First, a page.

But you don't have to aim for such giddying heights. You can also become a local social media influencer. Needless to say this is a lot more easy to achieve.
This is because users of sites like Twitter, Facebook, Google Plus and Pinterest follow people who have the same interests. Now, if you share an interest with someone and are also in the same city or country as them, you've got two things in common.
I've noticed this on Twitter and Facebook while promoting my politically oriented blogs. It hasn't taken that long to establish a presence there by sharing content about Australian politics. And I can speed the process up further with popular locally oriented hash tags like #Auspol. There are even state related ones like #WApol and #politas I can use too.
And I've seen the benefits of local orientation using my Twitter account for this site. I've been amazed at how many Perth restaurants and cafes are active on Twitter -- not to mention all the foodies, many of whom have blogs. Because of this I have actually been thinking I should become a food blogger myself. But I can't do that. It's just not me. (I might become a coffee aficionado, though!)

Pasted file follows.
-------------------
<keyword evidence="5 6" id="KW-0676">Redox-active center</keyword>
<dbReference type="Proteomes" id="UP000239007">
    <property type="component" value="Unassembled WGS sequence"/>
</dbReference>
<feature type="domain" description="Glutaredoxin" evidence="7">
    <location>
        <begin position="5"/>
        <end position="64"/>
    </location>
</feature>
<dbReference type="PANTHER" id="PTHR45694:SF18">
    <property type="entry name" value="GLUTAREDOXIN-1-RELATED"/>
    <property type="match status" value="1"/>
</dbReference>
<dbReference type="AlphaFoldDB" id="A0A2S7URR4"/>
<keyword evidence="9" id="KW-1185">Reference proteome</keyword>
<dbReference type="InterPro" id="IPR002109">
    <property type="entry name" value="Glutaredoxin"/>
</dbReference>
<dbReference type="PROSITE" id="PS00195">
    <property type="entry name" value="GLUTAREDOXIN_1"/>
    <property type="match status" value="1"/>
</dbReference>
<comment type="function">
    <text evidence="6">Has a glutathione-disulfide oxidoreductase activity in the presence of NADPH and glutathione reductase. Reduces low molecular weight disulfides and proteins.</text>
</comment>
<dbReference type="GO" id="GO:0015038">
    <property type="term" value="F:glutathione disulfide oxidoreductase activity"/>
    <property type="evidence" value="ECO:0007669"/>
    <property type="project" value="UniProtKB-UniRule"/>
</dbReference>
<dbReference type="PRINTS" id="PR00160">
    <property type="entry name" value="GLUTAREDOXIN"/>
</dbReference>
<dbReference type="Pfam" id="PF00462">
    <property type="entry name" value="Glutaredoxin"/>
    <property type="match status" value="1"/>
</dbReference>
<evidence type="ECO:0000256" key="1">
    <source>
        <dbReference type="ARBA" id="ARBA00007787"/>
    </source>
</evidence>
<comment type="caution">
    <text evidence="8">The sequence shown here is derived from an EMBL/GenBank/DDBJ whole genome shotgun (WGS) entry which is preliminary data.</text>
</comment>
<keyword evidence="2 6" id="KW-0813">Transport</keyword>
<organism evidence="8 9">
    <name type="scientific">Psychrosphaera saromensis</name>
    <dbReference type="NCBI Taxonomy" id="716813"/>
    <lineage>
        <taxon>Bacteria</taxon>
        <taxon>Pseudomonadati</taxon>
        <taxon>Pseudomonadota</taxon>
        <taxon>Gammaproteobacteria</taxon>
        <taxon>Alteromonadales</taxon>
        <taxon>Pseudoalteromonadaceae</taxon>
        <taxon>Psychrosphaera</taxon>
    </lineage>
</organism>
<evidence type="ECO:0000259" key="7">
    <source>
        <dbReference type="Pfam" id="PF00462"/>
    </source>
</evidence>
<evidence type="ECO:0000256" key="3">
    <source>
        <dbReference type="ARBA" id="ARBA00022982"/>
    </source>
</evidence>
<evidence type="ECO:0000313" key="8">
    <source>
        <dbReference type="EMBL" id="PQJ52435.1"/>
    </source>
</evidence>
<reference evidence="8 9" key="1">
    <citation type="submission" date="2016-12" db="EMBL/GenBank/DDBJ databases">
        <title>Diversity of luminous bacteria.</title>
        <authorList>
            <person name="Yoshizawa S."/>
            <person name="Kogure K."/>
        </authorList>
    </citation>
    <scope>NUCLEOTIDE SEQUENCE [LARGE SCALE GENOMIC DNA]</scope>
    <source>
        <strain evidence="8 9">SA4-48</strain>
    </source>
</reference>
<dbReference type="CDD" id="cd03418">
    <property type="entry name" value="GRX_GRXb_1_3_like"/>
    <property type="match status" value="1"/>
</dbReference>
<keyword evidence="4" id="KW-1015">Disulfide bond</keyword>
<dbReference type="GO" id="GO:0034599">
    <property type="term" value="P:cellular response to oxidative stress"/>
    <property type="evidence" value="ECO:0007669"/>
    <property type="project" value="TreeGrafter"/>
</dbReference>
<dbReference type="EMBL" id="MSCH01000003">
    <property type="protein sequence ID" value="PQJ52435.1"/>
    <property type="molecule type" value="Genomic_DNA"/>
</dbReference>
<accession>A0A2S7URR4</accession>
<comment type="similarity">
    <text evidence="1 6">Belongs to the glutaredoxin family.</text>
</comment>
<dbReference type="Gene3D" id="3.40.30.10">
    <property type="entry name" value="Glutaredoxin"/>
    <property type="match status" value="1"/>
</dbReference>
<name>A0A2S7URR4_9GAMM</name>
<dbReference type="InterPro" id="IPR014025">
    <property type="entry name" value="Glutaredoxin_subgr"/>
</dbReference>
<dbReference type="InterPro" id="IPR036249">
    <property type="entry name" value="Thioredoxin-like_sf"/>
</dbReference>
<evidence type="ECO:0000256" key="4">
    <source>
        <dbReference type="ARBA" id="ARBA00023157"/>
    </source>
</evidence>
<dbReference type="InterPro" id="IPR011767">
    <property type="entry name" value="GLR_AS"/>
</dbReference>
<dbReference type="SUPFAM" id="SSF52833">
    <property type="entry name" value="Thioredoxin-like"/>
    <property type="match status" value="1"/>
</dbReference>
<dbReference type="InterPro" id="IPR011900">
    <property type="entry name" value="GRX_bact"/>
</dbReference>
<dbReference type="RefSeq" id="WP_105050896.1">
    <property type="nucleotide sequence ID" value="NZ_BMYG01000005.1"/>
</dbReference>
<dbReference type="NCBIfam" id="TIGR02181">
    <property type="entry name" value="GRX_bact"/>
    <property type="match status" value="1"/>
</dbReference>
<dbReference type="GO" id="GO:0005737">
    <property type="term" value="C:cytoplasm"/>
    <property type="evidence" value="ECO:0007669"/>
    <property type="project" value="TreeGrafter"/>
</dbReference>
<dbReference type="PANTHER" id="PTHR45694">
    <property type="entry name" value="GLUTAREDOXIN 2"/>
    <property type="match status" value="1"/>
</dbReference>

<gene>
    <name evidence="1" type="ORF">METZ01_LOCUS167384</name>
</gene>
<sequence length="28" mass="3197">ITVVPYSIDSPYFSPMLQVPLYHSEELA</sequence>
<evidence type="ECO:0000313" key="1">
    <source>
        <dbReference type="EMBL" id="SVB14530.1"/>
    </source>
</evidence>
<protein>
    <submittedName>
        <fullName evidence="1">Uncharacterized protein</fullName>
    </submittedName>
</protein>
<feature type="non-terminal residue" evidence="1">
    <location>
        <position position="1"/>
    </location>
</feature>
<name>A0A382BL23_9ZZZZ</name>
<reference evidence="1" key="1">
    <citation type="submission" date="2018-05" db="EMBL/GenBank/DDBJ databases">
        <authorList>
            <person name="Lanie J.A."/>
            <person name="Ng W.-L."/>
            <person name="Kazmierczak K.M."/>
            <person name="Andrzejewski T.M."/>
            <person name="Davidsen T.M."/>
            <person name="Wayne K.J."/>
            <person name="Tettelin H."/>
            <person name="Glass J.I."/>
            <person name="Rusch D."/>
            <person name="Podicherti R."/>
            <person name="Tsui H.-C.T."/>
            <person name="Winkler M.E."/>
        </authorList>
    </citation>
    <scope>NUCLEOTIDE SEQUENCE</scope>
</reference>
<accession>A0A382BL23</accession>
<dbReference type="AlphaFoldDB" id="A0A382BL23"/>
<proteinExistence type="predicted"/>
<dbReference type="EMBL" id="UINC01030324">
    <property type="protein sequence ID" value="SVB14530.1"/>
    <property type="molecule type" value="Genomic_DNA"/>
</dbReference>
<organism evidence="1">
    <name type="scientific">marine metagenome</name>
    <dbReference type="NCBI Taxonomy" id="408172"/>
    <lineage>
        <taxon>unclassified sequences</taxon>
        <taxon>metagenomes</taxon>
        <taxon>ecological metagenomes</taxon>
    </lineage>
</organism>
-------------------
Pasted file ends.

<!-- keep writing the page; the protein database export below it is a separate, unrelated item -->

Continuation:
While food and coffee related content looks the most promising in this regard, the local business niche seems very promising also. So that's what I'll aim for.
Local social media influencers will never have the clout of international ones, of course. But they can have a surprising effect on sites they choose to share. Take Tweet Perth. I saw the power of this account when it retweeted one of my blog posts and I got a hundred hits in an hour. And that blog was not commercially oriented. But if it were I may well have snagged a few sales from that targeted traffic burst. Clearly there are many local website owners who crave a tweet or retweet from this account. It can bring of local eyeballs to a site very quickly.
I think anyone who is on Twitter, who has a locally oriented site, should think about the benefits of local social media influence. Remember that when you build a decent following of people locally, you can not only get them to your website and offers, but also to those of other people. They will really appreciate this and be far more likely to endorse, support or even promote you as a result.
Say you have a cafe in Perth and you go on Twitter and build up a good size following. Your followers will of course be interested in other cafes. But you probably wouldn't want to be promoting them directly. They are your competition, after all!
So you could aim to promote things that are not in direct competition, but would still be perfectly suitable for your demographic. You could tweet offers for films, theatre, other events, fashion, etc. Some of those who benefit from your active sharing would be sure to reciprocate. You might even be able to take these mutually beneficial relationships offline, too.